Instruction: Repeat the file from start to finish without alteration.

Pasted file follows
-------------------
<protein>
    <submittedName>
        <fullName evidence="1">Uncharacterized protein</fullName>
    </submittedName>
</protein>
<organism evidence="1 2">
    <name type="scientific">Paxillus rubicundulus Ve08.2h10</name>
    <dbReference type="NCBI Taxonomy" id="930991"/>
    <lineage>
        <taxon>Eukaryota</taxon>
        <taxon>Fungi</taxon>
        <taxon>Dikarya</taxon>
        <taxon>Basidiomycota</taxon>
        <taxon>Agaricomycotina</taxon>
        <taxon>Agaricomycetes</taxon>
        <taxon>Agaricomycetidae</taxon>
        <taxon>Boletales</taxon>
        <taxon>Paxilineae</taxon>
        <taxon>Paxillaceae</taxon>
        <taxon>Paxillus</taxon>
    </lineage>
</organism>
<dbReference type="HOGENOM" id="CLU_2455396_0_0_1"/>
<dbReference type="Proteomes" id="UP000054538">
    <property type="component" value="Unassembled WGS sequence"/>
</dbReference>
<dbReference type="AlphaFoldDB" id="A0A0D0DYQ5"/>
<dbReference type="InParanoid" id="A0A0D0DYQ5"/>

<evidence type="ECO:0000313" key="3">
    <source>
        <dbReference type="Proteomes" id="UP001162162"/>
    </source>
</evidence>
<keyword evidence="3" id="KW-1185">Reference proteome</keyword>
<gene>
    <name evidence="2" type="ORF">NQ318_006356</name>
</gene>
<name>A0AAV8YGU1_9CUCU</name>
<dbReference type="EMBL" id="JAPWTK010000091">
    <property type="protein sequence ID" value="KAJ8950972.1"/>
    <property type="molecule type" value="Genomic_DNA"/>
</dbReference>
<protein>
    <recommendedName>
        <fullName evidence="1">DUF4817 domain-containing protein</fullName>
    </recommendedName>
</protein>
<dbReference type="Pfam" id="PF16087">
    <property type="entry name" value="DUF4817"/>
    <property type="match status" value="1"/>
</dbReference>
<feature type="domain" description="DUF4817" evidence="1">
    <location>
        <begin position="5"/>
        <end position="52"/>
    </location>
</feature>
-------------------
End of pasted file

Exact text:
<protein>
    <submittedName>
        <fullName evidence="1">Uncharacterized protein</fullName>
    </submittedName>
</protein>
<organism evidence="1 2">
    <name type="scientific">Paxillus rubicundulus Ve08.2h10</name>
    <dbReference type="NCBI Taxonomy" id="930991"/>
    <lineage>
        <taxon>Eukaryota</taxon>
        <taxon>Fungi</taxon>
        <taxon>Dikarya</taxon>
        <taxon>Basidiomycota</taxon>
        <taxon>Agaricomycotina</taxon>
        <taxon>Agaricomycetes</taxon>
        <taxon>Agaricomycetidae</taxon>
        <taxon>Boletales</taxon>
        <taxon>Paxilineae</taxon>
        <taxon>Paxillaceae</taxon>
        <taxon>Paxillus</taxon>
    </lineage>
</organism>
<dbReference type="HOGENOM" id="CLU_2455396_0_0_1"/>
<dbReference type="Proteomes" id="UP000054538">
    <property type="component" value="Unassembled WGS sequence"/>
</dbReference>
<dbReference type="AlphaFoldDB" id="A0A0D0DYQ5"/>
<dbReference type="InParanoid" id="A0A0D0DYQ5"/>

<evidence type="ECO:0000313" key="3">
    <source>
        <dbReference type="Proteomes" id="UP001162162"/>
    </source>
</evidence>
<keyword evidence="3" id="KW-1185">Reference proteome</keyword>
<gene>
    <name evidence="2" type="ORF">NQ318_006356</name>
</gene>
<name>A0AAV8YGU1_9CUCU</name>
<dbReference type="EMBL" id="JAPWTK010000091">
    <property type="protein sequence ID" value="KAJ8950972.1"/>
    <property type="molecule type" value="Genomic_DNA"/>
</dbReference>
<protein>
    <recommendedName>
        <fullName evidence="1">DUF4817 domain-containing protein</fullName>
    </recommendedName>
</protein>
<dbReference type="Pfam" id="PF16087">
    <property type="entry name" value="DUF4817"/>
    <property type="match status" value="1"/>
</dbReference>
<feature type="domain" description="DUF4817" evidence="1">
    <location>
        <begin position="5"/>
        <end position="52"/>
    </location>
</feature>